With Jesus, however, came new and full power (cf Matt 28:18). Through his cross and resurrection, he vanquished the powers of this world: “thus did God disarm the principalities and powers. He made a public show of them and, leading them off captive, triumphed in the person of Christ” (Col 2:15). Because he defeated the forces of evil, peace is now possible. Of course, during his public ministry, he already anticipated this victory over evil and triumph for peace through his healings and exorcisms. “For with what authority and power he commands the unclean spirits and they come out” (Luke 4:36). By undoing Satan’s work, Jesus challenged the demonic power and its influence.
That is why, in today’s Gospel (Luke 10:1-12.17-20), the seventy-two disciples, who were given power by Jesus, could exclaim in triumph: “Master, even the demons are subject to us in your name” (Luke 10:17). They penetrated into the territory of Satan who, unseen by men, exercises influence over people and events in the world. Thus, even in his public ministry, the power of Satan to sow evil was already being broken. As Jesus himself said, “I watched Satan fall from the sky like lighting” (Luke 10:18). Though the eschatological battle between the forces of good and evil has begun, now the ultimate victory over Satan is being won, with the rising of Jesus to new life. In the words of the Johannine Jesus, “Now has judgment come upon this world, now will this world’s prince be driven out, and I—once am lifted up from earth—will draw all men to myself” (John 12:31-32). And as Paul puts it, “then the God of peace will quickly crush Satan under your feet” (Rom 16:20).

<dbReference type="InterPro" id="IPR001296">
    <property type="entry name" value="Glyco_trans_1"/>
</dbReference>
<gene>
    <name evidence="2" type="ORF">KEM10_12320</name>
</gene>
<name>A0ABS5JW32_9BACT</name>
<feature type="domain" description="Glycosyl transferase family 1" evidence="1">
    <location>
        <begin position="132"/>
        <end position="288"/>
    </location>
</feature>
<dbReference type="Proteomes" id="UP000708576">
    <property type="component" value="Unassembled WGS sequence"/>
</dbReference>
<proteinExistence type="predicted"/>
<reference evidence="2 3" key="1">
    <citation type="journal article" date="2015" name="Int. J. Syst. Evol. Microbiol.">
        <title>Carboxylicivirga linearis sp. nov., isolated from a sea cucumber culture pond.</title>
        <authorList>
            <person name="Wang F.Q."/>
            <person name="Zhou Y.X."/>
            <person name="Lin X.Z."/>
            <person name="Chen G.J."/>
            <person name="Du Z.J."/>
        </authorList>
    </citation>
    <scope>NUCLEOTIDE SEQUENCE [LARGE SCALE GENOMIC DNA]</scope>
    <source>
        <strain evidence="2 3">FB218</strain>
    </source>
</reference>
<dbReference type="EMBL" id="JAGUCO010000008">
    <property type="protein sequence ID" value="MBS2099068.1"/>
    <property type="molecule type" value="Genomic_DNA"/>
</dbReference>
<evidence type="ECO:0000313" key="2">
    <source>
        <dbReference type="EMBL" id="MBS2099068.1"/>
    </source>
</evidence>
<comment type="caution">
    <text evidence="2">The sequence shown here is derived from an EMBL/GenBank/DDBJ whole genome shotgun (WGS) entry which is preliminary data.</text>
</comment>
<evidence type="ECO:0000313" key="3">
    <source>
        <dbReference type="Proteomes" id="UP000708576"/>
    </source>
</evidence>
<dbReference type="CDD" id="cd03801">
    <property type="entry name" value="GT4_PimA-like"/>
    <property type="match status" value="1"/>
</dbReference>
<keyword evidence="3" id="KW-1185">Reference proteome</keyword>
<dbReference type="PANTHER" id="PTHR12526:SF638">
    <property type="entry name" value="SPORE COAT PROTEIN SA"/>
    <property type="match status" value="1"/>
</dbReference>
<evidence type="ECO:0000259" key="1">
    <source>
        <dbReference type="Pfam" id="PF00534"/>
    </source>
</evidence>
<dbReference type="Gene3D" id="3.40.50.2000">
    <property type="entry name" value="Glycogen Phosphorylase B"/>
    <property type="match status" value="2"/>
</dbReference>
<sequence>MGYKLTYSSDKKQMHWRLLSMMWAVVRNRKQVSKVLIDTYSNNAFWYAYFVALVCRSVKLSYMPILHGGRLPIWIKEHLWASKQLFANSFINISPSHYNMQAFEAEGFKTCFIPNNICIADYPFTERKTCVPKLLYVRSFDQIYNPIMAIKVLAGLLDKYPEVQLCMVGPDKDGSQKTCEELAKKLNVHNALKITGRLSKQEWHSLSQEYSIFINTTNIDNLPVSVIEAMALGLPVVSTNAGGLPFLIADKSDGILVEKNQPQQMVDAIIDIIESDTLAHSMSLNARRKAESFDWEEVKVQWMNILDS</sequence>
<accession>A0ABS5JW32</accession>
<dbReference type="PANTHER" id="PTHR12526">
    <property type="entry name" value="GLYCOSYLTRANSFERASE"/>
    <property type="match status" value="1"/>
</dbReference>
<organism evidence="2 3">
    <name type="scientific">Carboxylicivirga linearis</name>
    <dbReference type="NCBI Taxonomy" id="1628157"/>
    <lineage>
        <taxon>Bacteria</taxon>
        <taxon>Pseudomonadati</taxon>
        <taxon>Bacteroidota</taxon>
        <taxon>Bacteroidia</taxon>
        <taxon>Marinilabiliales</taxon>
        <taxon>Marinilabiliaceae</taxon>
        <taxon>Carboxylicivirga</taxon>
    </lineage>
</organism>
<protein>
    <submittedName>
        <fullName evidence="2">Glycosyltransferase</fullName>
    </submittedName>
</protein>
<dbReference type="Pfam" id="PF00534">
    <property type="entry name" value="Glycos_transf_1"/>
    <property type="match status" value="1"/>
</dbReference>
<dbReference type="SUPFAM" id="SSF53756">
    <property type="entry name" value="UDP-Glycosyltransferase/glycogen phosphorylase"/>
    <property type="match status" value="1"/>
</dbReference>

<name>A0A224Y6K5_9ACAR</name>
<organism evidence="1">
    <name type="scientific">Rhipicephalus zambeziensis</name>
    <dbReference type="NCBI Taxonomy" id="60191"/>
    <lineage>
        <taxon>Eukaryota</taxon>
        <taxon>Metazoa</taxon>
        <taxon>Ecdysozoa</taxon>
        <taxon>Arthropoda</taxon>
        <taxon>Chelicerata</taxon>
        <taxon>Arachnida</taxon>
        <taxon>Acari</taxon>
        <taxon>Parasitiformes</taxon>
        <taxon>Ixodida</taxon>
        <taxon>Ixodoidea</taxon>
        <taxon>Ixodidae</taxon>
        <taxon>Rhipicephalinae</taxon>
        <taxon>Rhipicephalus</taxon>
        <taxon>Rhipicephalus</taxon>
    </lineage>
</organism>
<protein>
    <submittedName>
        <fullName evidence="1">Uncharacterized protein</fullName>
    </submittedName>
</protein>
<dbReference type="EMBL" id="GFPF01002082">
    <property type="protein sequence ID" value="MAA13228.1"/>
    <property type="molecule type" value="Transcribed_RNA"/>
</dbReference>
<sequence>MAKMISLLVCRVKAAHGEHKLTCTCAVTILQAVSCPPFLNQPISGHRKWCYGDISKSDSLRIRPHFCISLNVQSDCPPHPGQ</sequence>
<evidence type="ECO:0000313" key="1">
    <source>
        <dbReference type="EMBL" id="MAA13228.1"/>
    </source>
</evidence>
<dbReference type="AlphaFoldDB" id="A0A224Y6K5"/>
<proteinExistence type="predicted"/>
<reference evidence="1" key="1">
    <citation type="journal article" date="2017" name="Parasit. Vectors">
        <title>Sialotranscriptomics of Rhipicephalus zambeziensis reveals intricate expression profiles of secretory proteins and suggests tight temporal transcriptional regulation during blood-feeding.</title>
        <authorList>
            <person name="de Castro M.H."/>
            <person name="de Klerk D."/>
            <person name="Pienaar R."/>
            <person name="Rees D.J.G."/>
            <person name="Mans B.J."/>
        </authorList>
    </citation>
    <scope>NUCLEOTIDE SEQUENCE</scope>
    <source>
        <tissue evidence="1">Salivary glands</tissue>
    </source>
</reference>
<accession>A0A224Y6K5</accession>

But what does the Gospel wish to teach us about peace? We all long for peace, for wholeness, integrity and well-being–which is meant by the Hebrew word shalom, but in order to establish this peace not only in our individual lives, but also in our community, in the nation and in the world, Jesus needs men to spread it. It cannot be privatized as if it were an individual possession, with the bearer unmoved by the events, vicissitudes and concerns in this life. Peace always involves relationships within communities and between peoples; it is always about their unity and harmony. If Jesus gave his peace to his disciples (cf John 14:27), his disciples must bring it to men. This is why in today’s Gospel, Jesus sent his disciples for the mission to spread peace: “On entering any house, first say, ‘Peace to this house’. If there is a peaceable man there, your peace will rest on him” (Luke 10:5-6). What Jesus meant here is not a simple greeting that one gives to people he meets on the way, but an announcement of the peace that the salvation of Jesus brings.
We, Christians, must be peace-bearers. We are to be vehicles of peace—for it is only through the communities of disciples will real peace come upon earth. We have to be involved in the peace-process. In our time, that process would include not only maintaining the balance of power, but even more important, safeguarding of the goods of persons, free communication among men, respect for the dignity of persons and peoples, and assiduous practice of charity (CCC 2304). And it may be stressed that to spread peace is not a work of mercy—it is rather demanded by our status as disciples of Jesus. “Peacemaking is not an optional commitment. It is a requirement of our faith. We are called to be peacemakers, not by some movement of the moment, but by our Lord Jesus” (NCCB, The Challenge of Peace, 333).